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Power and Primacy

A History of Western Intervention in the Asia-Pacific

A.B. Abrams

Today the Asia-Pacific region stands on the verge of major change, with centuries of western dominated regional order being seriously challenged and quite possibly nearing its end. The emergence of a potential new order dominated by regional rather than extra-regional powers - an «Asia for the Asiatics» in the words of Japan’s pan-Asian scholars - means it is now more than ever essential to understand the history of the current western-dominated system, the full implications should it continue and the nature of the West’s intentions towards the region.

This book undertakes the task of elucidating the complex and little-known history of western intervention in the Asia-Pacific, providing information critical to understanding contemporary developments

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Chapter 16: The Russian Factor in the Asia-Pacific

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Chapter 16

The Russian Factor in the Asia-Pacific

I cannot forecast to you the action of Russia. It is a riddle wrapped in a mystery inside an enigma; but perhaps there is a key. That key is Russian national interest.1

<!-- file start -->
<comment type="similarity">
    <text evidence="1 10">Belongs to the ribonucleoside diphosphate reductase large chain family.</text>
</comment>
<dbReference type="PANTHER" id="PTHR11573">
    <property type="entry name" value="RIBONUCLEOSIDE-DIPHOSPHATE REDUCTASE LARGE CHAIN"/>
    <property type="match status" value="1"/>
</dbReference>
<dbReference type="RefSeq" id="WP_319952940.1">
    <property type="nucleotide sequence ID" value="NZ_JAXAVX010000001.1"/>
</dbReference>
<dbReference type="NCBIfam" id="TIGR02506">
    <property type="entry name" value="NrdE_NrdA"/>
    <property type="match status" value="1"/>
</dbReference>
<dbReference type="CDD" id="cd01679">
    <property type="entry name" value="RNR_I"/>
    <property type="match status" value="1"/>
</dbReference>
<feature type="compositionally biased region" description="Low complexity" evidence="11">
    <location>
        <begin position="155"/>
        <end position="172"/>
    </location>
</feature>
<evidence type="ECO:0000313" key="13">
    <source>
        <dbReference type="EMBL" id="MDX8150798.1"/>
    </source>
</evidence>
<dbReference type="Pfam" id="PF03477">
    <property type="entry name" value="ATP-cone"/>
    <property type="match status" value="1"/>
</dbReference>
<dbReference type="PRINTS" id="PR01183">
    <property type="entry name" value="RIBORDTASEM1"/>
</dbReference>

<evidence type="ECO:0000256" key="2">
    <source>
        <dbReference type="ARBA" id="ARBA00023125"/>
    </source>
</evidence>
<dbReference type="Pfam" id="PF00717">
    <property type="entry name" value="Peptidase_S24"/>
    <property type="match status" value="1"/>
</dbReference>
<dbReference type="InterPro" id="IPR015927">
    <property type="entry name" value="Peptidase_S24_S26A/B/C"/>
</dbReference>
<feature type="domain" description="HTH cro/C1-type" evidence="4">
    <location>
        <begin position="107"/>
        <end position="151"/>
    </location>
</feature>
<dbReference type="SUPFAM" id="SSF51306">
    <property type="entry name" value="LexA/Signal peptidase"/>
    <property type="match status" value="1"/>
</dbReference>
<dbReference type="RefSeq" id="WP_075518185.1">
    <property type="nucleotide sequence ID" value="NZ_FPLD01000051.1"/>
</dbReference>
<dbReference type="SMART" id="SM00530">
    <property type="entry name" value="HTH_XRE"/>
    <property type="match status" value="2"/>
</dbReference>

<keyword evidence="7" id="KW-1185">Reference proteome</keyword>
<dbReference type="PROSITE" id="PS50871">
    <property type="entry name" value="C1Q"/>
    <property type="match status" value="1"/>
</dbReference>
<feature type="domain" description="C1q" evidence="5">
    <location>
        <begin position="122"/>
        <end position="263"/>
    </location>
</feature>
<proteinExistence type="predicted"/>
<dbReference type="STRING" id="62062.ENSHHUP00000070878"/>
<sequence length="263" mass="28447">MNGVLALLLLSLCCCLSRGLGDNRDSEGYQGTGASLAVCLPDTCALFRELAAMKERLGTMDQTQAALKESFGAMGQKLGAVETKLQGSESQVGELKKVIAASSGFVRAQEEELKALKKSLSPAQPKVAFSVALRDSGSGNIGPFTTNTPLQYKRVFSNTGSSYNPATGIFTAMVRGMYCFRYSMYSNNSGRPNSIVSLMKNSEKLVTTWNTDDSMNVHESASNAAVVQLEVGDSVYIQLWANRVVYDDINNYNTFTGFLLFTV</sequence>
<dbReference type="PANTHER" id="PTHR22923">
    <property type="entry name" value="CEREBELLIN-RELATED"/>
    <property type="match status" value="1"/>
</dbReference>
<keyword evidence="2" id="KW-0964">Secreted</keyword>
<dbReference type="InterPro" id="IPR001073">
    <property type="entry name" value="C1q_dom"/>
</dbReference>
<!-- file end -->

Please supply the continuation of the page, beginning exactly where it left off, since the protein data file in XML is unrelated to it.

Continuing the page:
— Winston Churchill

The Sino-Soviet Alliance and the Threat to the Western Bloc’s Global Primacy

The end of the Chinese Civil War and establishment of the People’s Republic of China (PRC) in 1949 saw the end of over two decades of war and over a century of hostile foreign military deployments on the country’s territory and extensive interference in its domestic affairs – referred to by the Chinese people as the ‘century of humiliation.’ The Western powers had in the eyes of the new PRC government revealed themselves to be unremittingly hostile, not only historically since the British Empire had pillaged large swathes of Chinese territory and propagated opium addiction to improve its own balance of trade,2 but also the actions of the U.S. military during the Chinese Civil War and in the early 1950s. This included the United States’ extensive support for Chiang Kai-shek and deployment of the U.S. Marines against the Chinese communists, the blockade and trade embargo placed on the country, and the threats to invade and ‘roll back’ Chinese communism which had led U.S. troops to approach the Chinese borders and threaten an attack on the country during the Korean War. Support for insurgent groups in and...

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